A floating exchange rate occurs when governments allow the exchange rate to be determined by market forces and there is no attempt to influence the exchange rate.
In recent years, several countries have pursued inflation targets as the primary goal of monetary policy. Therefore, by targeting inflation, they have given less importance to the exchange rate and more countries have allowed their exchange rate to float freely.
Sometimes, countries are not in an official exchange rate mechanism, but they still do pay attention to the value of the exchange rate. Though they have no published target for the exchange rate, they may intervene under certain circumstances. For example, if the exchange rate deteriorated rapidly, they may increase interest rates to keep the value stronger.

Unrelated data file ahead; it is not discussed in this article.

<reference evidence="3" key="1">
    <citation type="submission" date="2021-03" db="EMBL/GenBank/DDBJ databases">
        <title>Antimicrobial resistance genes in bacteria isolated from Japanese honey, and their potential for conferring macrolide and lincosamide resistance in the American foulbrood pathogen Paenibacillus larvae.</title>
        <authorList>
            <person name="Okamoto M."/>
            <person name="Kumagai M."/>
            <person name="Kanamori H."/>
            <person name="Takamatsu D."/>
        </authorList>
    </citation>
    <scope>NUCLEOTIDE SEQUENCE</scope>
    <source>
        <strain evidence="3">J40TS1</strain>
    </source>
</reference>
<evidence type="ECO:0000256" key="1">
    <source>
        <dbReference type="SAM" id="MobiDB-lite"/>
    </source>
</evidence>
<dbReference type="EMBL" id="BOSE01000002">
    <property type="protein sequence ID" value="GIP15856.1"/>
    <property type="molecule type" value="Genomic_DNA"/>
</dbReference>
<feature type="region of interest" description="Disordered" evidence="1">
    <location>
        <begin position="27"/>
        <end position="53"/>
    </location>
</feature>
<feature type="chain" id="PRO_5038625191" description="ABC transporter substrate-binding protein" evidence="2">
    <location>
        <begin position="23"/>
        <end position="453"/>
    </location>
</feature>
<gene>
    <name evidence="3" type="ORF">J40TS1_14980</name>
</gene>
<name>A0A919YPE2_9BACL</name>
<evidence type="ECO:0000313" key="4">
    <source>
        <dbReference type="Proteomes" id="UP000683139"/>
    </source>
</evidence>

For example, in the late 1980s, the UK had a policy of ‘shadowing D-Mark’ as precursor to joining the ERM.